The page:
The F-value of 12.73 implies that the model is significant, since it is greater than the tabulated value, 3.49. And the p-value of it is also less than the level of significance. Thus, will lead to the rejection of the null hypothesis and conclude that the mean techniques affect the strength of the cement significantly.
      • Construct a graphical display as described in Section 3-5.3 to compare the mean tensile strengths for the four mixing techniques. What are your conclusions? 
              Dashed line in the plot by color:     Red - $\bar{y}_{4}$ Mean of Treatment 4 (2666.25)
                                                                              Pink - $\bar{y}_{..}$ Grand Mean (2931.81)
                                                                              Brown - $\bar{y}_{3}$ Mean of Treatment 3 (2933.75)
                                                                              Green - $\bar{y}_{1}$ Mean of Treatment 1 (2971.00)
                                                                              Blue - $\bar{y}_{2}$ Mean of Treatment 2 (3156.25)

              Based on the plot and from the data also, we would conclude that $\bar{y}_{1}$ and $\bar{y}_{3}$ are the same, refer also to plot of question 1, the sixth one. Morever, the $\bar{y}_{4}$ differs from that of $\bar{y}_{1}$ and $\bar{y}_{3}$, and that $\bar{y}_{2}$ differs from $\bar{y}_{1}$ and $\bar{y}_{3}$, and that $\bar{y}_{2}$ and $\bar{y}_{4}$ are different.
              
              How did I do it?
             First thing we need to do is to make a student t distribution with degrees of freedom $N-1=15$. After having that plot, we need to insert the four means of the treatment and locate it in the x-values. Now, since the mean values are not seen on the plot because it's too large, we then convert it first to t-values, using the following formula,$$t=\frac{\bar{y}_{i}-\bar{y}_{..}}{\frac{\sigma}{\sqrt{n}}}$$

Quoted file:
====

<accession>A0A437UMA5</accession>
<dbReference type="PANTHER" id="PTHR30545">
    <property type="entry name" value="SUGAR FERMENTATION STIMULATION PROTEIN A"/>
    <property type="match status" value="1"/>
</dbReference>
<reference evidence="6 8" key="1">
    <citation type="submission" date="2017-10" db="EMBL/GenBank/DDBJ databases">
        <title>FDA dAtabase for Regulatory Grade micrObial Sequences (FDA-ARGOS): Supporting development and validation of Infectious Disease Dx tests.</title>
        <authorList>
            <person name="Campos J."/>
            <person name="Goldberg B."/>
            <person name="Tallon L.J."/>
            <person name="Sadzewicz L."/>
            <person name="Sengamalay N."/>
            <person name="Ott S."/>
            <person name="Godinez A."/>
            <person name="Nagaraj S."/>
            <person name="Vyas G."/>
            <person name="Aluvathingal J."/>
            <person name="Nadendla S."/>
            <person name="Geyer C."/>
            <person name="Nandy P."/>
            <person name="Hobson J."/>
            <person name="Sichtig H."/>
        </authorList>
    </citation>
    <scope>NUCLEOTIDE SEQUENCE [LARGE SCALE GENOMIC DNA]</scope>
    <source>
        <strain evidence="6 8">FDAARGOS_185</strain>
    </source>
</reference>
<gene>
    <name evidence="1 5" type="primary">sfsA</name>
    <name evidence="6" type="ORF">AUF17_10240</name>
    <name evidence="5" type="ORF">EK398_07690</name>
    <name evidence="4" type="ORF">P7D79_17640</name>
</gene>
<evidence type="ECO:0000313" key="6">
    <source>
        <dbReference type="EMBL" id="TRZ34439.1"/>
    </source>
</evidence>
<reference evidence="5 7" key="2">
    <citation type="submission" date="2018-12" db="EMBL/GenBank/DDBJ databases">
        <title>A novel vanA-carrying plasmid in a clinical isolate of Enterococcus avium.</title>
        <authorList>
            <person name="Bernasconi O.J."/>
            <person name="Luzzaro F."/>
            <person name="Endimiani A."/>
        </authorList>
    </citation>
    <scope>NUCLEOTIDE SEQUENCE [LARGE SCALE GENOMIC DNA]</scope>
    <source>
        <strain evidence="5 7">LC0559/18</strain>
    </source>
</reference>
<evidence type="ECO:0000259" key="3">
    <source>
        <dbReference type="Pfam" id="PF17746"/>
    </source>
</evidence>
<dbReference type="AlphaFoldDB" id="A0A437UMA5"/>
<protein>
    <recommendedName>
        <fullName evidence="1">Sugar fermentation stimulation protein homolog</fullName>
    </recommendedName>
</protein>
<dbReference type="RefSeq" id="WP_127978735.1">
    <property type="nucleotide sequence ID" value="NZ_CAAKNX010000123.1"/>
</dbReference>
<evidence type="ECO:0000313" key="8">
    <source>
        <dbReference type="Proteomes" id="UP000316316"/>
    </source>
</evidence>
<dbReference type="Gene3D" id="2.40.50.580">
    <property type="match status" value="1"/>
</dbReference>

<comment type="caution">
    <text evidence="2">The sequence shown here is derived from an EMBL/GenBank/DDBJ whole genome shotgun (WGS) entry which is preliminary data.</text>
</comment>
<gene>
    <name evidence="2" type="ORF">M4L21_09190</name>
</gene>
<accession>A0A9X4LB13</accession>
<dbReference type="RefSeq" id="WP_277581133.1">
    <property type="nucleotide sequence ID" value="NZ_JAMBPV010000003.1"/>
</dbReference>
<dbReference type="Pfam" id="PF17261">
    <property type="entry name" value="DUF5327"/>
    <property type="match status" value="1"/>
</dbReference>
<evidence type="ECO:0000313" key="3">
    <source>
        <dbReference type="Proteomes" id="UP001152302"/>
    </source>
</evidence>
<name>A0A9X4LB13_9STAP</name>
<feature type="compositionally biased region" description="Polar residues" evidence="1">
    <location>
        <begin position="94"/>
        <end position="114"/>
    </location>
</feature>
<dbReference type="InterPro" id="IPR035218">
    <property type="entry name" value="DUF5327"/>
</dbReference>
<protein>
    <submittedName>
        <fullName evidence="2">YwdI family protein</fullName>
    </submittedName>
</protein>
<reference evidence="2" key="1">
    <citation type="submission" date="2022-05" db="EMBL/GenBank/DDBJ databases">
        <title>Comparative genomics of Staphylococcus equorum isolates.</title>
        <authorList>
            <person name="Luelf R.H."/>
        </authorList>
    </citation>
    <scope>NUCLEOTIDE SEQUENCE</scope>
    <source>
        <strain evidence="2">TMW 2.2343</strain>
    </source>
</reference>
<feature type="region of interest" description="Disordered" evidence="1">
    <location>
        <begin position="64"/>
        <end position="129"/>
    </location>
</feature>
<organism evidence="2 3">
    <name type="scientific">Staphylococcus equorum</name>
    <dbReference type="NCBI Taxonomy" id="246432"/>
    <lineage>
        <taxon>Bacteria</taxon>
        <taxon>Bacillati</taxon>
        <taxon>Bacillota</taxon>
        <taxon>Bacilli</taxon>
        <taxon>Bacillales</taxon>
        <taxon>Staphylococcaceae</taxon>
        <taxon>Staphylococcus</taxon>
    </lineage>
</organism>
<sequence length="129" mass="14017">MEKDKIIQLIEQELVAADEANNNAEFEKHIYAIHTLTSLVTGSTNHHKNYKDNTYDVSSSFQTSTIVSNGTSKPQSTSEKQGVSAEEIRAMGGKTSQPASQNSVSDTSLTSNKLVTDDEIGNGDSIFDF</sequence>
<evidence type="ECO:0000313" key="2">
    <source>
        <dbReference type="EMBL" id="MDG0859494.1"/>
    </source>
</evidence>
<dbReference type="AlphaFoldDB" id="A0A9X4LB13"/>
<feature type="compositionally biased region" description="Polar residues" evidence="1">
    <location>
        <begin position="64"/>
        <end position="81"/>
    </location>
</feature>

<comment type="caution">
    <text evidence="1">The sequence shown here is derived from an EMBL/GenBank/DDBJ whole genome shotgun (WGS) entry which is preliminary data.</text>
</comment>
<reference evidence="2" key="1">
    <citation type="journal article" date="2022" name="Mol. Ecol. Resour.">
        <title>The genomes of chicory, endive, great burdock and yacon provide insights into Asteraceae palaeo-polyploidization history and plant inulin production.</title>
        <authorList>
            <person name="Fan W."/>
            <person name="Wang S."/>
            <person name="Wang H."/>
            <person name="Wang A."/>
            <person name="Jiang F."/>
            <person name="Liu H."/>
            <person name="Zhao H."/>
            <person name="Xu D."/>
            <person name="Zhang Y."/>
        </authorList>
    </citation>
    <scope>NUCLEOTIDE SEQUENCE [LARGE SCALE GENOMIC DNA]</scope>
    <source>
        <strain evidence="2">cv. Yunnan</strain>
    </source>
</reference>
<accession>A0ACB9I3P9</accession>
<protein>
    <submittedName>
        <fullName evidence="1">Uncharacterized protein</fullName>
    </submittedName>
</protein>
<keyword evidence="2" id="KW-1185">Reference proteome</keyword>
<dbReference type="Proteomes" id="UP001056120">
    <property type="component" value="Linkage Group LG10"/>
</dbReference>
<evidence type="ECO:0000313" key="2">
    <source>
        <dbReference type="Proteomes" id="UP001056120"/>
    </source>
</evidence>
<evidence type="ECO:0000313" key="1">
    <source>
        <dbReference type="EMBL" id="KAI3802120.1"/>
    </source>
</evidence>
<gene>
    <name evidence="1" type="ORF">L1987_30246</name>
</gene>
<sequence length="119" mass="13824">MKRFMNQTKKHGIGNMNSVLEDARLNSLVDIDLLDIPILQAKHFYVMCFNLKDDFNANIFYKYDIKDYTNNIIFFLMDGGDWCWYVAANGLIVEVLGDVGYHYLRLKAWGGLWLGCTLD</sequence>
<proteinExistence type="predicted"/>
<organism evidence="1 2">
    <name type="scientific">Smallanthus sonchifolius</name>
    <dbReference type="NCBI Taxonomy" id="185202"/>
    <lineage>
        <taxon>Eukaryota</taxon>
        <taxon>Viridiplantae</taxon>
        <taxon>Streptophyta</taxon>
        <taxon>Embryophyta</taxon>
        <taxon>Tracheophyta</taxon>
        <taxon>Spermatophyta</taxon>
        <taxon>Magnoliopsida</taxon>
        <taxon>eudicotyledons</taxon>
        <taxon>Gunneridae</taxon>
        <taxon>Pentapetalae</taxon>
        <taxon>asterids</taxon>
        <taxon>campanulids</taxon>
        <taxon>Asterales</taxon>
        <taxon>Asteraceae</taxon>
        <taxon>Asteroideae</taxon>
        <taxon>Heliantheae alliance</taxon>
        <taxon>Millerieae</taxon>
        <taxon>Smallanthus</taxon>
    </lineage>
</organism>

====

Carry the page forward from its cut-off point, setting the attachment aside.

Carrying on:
• Use the Fisher LSD method with $\alpha = 0.05$ to make comparisons between pairs of means.$$LSD=t_{\frac{\alpha}{2},N-a}\sqrt{\frac{2MS_{E}}{n}}=t_{0.025,16-4}\sqrt{\frac{2(12825.7)}{4}}=2.179\sqrt{6412.85}=174.495$$
              Thus, any pair of treatment averages that differ in absolute value by more than 174.495 would imply that the corresponding pair of population means are significantly different.

              The differences in averages are$$\bar{y}_{1.}-\bar{y}_{2.}=2971.00-3156.25=-185.25>174.495*\\\bar{y}_{1.}-\bar{y}_{3.}=2971.00-2933.75=37.25<174.495\\\bar{y}_{1.}-\bar{y}_{4.}=2971.00-2933.75=304.75>174.495*\\\bar{y}_{2.}-\bar{y}_{3.}=3156.25-2933.75=222.25>174.495*\\\bar{y}_{2.}-\bar{y}_{4.}=3156.25-2666.25=490.00>174.495*\\\bar{y}_{3.}-\bar{y}_{4.}=2933.75-2666.25=267.5>174.495*$$
              The starred values indicate pairs of means that are significantly different.
      • Construct a normal probability plot of the residuals. What conclusion would you draw about the validity of the normality assumption?
              Nothing is unusual in the plot. Thus, the residuals met the normality assumption since the points fluctuate within the 95 percent confidence interval.
      • Plot the residuals versus the predicted tensile strength. Comment on the plot.
              The plot exhibits a little outward-opening funnel or megaphone, though not too obvious but still affect the non-constancy of the error variance.
      • Prepare a scatter plot of the results to aid the interpretation of the results of this experiment.